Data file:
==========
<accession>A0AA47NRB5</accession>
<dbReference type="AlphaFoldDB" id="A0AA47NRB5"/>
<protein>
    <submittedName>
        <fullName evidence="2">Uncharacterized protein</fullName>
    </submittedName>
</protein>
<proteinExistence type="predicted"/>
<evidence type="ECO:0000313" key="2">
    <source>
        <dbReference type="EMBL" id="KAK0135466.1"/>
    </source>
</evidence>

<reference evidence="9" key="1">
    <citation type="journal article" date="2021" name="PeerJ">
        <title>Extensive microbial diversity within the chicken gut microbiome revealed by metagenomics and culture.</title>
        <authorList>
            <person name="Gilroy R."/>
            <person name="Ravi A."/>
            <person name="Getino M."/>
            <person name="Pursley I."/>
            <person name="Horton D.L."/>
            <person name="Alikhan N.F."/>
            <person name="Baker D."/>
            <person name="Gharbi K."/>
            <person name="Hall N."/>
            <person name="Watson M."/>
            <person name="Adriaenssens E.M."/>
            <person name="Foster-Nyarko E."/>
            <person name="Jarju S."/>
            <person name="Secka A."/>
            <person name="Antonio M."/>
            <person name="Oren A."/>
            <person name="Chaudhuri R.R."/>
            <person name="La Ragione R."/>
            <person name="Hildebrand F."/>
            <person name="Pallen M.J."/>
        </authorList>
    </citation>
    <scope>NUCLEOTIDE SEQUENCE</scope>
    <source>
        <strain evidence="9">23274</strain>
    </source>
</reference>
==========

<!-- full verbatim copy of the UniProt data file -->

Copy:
<accession>A0AA47NRB5</accession>
<dbReference type="AlphaFoldDB" id="A0AA47NRB5"/>
<protein>
    <submittedName>
        <fullName evidence="2">Uncharacterized protein</fullName>
    </submittedName>
</protein>
<proteinExistence type="predicted"/>
<evidence type="ECO:0000313" key="2">
    <source>
        <dbReference type="EMBL" id="KAK0135466.1"/>
    </source>
</evidence>

<reference evidence="9" key="1">
    <citation type="journal article" date="2021" name="PeerJ">
        <title>Extensive microbial diversity within the chicken gut microbiome revealed by metagenomics and culture.</title>
        <authorList>
            <person name="Gilroy R."/>
            <person name="Ravi A."/>
            <person name="Getino M."/>
            <person name="Pursley I."/>
            <person name="Horton D.L."/>
            <person name="Alikhan N.F."/>
            <person name="Baker D."/>
            <person name="Gharbi K."/>
            <person name="Hall N."/>
            <person name="Watson M."/>
            <person name="Adriaenssens E.M."/>
            <person name="Foster-Nyarko E."/>
            <person name="Jarju S."/>
            <person name="Secka A."/>
            <person name="Antonio M."/>
            <person name="Oren A."/>
            <person name="Chaudhuri R.R."/>
            <person name="La Ragione R."/>
            <person name="Hildebrand F."/>
            <person name="Pallen M.J."/>
        </authorList>
    </citation>
    <scope>NUCLEOTIDE SEQUENCE</scope>
    <source>
        <strain evidence="9">23274</strain>
    </source>
</reference>